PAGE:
To make a copy of the current profile for editing, run:
svccfg extract> profile-file.xml

Service Configuration Repository

Stores persistent configuration information and SMF runtime data for services.

Each service's manifest is in an XML-formatted text file located in /var/svc/manifest. The information from the manifests is imported into the repository through svccfg import or during a reboot.

This is covered in the svccfg, svcprodp, service_bundle and svc.configd man pages.

If the repository is corrupted, it can be restored from an automatic backup using the /lib/svc/bin/restore_repository command. The svcadm refresh; svc adm restart command will make a snapshot active. Automatic snapshots are taken for initial (import of the manifest), running (when service methods are executed) and start (last successful start).

Revert to a Snapshot

The procedure to revert to a snapshot is the following:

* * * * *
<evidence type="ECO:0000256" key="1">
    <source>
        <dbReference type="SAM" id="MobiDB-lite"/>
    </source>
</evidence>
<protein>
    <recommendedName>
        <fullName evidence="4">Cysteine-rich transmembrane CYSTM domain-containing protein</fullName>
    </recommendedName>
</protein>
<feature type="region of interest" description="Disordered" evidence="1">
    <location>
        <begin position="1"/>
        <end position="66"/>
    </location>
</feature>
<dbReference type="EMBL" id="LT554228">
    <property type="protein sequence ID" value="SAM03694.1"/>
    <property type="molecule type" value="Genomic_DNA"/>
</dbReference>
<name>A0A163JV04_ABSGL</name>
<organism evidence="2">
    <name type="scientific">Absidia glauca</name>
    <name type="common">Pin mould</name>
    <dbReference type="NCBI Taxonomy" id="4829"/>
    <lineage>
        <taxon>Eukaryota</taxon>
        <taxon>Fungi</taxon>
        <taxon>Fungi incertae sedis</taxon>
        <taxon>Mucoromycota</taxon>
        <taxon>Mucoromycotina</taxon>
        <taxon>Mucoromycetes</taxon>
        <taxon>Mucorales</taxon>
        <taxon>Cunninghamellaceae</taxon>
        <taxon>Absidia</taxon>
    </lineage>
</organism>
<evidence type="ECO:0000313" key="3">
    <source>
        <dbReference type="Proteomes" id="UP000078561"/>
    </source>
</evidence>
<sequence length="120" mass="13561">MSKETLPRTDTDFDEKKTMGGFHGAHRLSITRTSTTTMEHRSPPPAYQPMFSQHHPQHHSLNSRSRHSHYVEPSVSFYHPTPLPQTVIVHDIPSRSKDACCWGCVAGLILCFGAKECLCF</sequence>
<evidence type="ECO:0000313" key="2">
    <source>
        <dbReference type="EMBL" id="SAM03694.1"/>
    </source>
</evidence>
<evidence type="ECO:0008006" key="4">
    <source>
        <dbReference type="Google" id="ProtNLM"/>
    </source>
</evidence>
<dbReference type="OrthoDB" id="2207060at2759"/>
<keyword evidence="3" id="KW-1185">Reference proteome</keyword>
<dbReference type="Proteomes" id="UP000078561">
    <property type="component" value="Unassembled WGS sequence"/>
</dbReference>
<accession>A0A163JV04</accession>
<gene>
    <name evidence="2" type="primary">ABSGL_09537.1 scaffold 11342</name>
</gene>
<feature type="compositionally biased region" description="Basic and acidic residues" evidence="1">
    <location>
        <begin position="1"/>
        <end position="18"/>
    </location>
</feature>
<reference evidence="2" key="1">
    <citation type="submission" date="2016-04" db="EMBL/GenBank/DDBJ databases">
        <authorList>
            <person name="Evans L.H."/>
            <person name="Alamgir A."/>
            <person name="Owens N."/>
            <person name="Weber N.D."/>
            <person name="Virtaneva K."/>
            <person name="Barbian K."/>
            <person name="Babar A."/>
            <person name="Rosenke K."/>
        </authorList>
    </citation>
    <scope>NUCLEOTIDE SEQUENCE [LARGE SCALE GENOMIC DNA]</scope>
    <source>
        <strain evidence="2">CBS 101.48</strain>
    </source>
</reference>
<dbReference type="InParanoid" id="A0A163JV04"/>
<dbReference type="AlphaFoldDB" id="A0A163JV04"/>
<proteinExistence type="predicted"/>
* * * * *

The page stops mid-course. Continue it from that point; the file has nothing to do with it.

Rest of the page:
Run svccfg in interactive mode:
In the svc:> prompt, select the desired service with a full FMRI:
select FMRI
List the available snapshots:
Revert to the desired snapshot:
revert desired_snapshot_label
Quit out of the svccfg interactive mode:
Update the service configuration repository information:
svcadm refresh FMRI
svcadm restart FMRI

Boot Troubleshooting

To step through the SMF portion of the boot process, start with:
boot -m milestone=none
Then step through the milestones for the different boot levels:
svcadm milestone svc:/milestone/single-user:default
svcadm milestone svc:/milestone/multi-user:default
svcadm milestone svc:/milestone/multi-user-server:default

Several things should be examined if a service fails to start:

  • Is the service in maintenance mode? (svcs -l FMRI)
  • If so, why? Check the log file specified in the svcs -l FMRI | grep logfile output, and run svcs -xv FMRI
  • If the problem has been resolved, clear the fault with svcadm clear FMRI
  • Check for service dependencies with svcs -d FMRI The output from svcs -l distinguishes between optional and mandatory dependencies.
  • Check the startup properties with svcprop -p start FMRI The startup for the process can be trussed to get some visibility into where it is failing by inserting a truss into the start or exec statement for the service. To do this, just add truss -f -a -o /path/service-truss.out to the beginning of the start or exec statement with an svccfg -s statement.